The process demonstrated other advantages as well. Monitoring capability improved with the single-use process. Operators could “see” the fluid in the filter capsules as a result of the translucent nature of the polycarbonate shell of the EZP capsules. This was especially important during blow-down and postflush. This capability was not possible with the stainless-steel housings. Moreover, set-up and breakdown were easier. Operators did not need to move in winches and other equipment to the manufacturing floor to open large “split-dome” stainless-steel housings.

With the single-use process, operators did not have to install gaskets. No gaskets were lost during set up because the encapsulated cam-lock design contains integral O-rings, and it was easy to confirm that filters were installed and aligned correctly. The set-up allowed operators to vent the core of the filters, which was not possible with stainless-steel housing installation.

Venting the depth filter core prevents air from reaching the downstream membrane and eliminates the need for prolonged venting of a membrane housing/capsule to prevent air-locking.

The encapsulated system also had a much smaller footprint and was ergonomically designed to allow for loading and unloading capsules at waist level. That placed less physical demand on operators for lifting and moving filters.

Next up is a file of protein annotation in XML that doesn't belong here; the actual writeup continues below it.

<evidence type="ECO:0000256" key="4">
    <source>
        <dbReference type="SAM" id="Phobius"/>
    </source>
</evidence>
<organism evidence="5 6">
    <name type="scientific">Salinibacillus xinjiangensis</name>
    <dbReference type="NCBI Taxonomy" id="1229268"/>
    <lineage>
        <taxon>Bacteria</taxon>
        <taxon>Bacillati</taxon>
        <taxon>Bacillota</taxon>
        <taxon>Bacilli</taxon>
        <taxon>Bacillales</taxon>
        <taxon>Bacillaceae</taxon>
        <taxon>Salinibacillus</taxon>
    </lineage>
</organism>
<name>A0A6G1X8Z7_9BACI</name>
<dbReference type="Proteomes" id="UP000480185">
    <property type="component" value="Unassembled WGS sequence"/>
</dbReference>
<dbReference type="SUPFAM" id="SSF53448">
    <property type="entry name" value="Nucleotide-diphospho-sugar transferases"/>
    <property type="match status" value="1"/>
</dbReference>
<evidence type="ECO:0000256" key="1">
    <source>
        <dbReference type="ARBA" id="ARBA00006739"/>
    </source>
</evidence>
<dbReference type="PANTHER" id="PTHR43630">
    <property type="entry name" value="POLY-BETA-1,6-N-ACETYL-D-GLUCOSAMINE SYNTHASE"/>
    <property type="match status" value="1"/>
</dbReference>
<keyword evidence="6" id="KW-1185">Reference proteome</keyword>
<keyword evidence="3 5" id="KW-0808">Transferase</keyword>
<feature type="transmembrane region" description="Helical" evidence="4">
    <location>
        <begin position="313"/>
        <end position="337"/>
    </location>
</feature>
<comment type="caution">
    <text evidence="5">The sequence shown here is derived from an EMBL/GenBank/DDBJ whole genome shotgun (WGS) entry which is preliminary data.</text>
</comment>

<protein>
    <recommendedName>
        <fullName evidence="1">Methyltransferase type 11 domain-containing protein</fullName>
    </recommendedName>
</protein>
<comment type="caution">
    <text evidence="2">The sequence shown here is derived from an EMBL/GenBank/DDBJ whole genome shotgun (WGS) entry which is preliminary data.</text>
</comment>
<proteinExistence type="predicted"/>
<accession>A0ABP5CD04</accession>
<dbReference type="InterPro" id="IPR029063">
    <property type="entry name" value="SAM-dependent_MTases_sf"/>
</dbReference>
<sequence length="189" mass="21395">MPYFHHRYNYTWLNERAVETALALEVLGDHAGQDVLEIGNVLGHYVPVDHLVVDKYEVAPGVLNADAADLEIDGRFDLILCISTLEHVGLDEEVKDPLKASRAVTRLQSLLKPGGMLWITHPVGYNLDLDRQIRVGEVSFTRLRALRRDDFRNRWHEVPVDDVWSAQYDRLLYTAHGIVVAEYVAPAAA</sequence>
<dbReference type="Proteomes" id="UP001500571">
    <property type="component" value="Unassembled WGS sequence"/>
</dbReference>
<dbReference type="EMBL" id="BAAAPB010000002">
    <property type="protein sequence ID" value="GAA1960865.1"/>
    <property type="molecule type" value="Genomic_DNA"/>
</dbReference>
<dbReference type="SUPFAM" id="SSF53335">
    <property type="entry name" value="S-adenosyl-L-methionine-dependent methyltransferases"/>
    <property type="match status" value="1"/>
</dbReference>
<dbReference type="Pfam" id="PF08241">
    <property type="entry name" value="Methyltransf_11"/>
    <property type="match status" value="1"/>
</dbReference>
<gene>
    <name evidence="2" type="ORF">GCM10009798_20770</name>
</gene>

Enhancing the Life of a Final Membrane Filter: The study involved implementation of a new depth filtration train. The goal was to enhance the life of final 0.2-µm membrane filters. At a major biopharmaceutical manufacturer, a 10,000-L batch of CHO cell culture was processed with a centrifuge. That was followed by a depth filter (four 16-in. × 16 cell Zeta Plus 60ZA lenticular filter cartridges) and by a 0.2-µm membrane filter (Figure 7). The challenge was to develop a filtration scheme to process an entire 10,000-L culture batch (5.4 × 106 cell density, 140 NTU) without changing the downstream 0.2-µm membrane filters.


 

Operators had to change the 0.2-µm membrane filter when it plugged in the middle of the run before the entire batch could be filtered. During the clarification step, the culture drops below the impeller of the stirring system, thereby creating a high cell density at the bottom of the vessel (stirred turbidity of 140 NTU increased to 170 NTU). So the concentrated cell mass presented a clarification challenge for the centrifuge and depth filter.

The first step in developing a solution was to conduct a bench-scale test to determine whether a tighter grade of depth filter would reduce the need to change out the final membranes in the middle of the production run. The study team chose to determine whether a single-layer tighter grade media would work (Zeta Plus 90ZA compared with Zeta Plus 60ZA in the current process).